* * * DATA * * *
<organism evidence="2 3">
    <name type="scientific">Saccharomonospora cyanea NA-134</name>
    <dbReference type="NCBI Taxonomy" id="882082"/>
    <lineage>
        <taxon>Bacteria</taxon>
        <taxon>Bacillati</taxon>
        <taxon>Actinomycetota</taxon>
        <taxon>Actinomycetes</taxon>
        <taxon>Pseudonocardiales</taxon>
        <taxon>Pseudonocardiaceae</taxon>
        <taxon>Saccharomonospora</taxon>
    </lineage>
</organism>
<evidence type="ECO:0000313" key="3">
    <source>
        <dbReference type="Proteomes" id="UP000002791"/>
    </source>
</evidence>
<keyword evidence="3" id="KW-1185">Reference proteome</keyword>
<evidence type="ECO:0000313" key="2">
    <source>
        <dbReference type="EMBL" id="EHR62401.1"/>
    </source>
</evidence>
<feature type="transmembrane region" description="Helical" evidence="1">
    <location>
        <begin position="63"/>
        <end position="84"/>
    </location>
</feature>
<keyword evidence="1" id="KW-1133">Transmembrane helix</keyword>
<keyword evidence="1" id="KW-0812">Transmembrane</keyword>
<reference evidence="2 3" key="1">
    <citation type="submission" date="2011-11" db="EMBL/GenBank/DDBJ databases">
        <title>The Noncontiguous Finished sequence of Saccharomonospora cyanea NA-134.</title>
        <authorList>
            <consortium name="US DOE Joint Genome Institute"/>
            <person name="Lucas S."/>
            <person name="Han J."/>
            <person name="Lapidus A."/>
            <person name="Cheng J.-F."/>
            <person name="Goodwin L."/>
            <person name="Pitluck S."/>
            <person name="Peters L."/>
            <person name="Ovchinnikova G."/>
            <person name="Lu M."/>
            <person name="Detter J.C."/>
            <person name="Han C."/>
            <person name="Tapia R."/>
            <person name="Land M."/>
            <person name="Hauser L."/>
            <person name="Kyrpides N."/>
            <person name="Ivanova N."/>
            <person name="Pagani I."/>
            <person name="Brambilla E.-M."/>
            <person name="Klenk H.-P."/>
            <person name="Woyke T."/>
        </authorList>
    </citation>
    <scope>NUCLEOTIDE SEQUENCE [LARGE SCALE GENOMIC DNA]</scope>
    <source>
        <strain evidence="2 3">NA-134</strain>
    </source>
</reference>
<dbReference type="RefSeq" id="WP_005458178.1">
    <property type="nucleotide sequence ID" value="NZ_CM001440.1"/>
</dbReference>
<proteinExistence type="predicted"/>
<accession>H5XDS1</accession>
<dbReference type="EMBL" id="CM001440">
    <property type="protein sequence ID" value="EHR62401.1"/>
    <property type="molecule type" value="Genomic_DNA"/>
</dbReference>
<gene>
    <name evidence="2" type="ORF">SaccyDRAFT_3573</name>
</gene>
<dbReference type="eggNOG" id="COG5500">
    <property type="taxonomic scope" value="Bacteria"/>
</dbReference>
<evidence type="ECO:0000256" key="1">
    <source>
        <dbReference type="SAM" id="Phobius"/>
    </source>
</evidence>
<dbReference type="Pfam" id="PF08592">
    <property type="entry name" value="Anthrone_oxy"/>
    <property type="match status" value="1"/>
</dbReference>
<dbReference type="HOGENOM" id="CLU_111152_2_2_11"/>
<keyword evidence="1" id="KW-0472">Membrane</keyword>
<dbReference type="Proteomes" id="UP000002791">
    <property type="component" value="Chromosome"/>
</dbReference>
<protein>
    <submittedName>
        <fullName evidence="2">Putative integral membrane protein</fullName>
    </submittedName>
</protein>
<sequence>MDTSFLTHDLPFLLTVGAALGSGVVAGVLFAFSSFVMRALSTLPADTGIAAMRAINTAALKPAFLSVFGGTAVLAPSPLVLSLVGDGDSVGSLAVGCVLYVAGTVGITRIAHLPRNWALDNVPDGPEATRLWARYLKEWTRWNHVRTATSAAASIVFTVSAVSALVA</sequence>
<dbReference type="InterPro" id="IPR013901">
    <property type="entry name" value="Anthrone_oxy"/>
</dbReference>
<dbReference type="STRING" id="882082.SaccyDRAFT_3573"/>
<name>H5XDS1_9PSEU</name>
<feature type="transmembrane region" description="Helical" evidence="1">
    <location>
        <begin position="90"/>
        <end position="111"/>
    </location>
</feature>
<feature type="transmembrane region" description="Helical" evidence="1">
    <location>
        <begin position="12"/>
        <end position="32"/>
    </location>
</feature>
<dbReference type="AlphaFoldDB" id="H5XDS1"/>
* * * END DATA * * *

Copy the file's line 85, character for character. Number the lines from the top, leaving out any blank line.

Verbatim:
<dbReference type="Pfam" id="PF08592">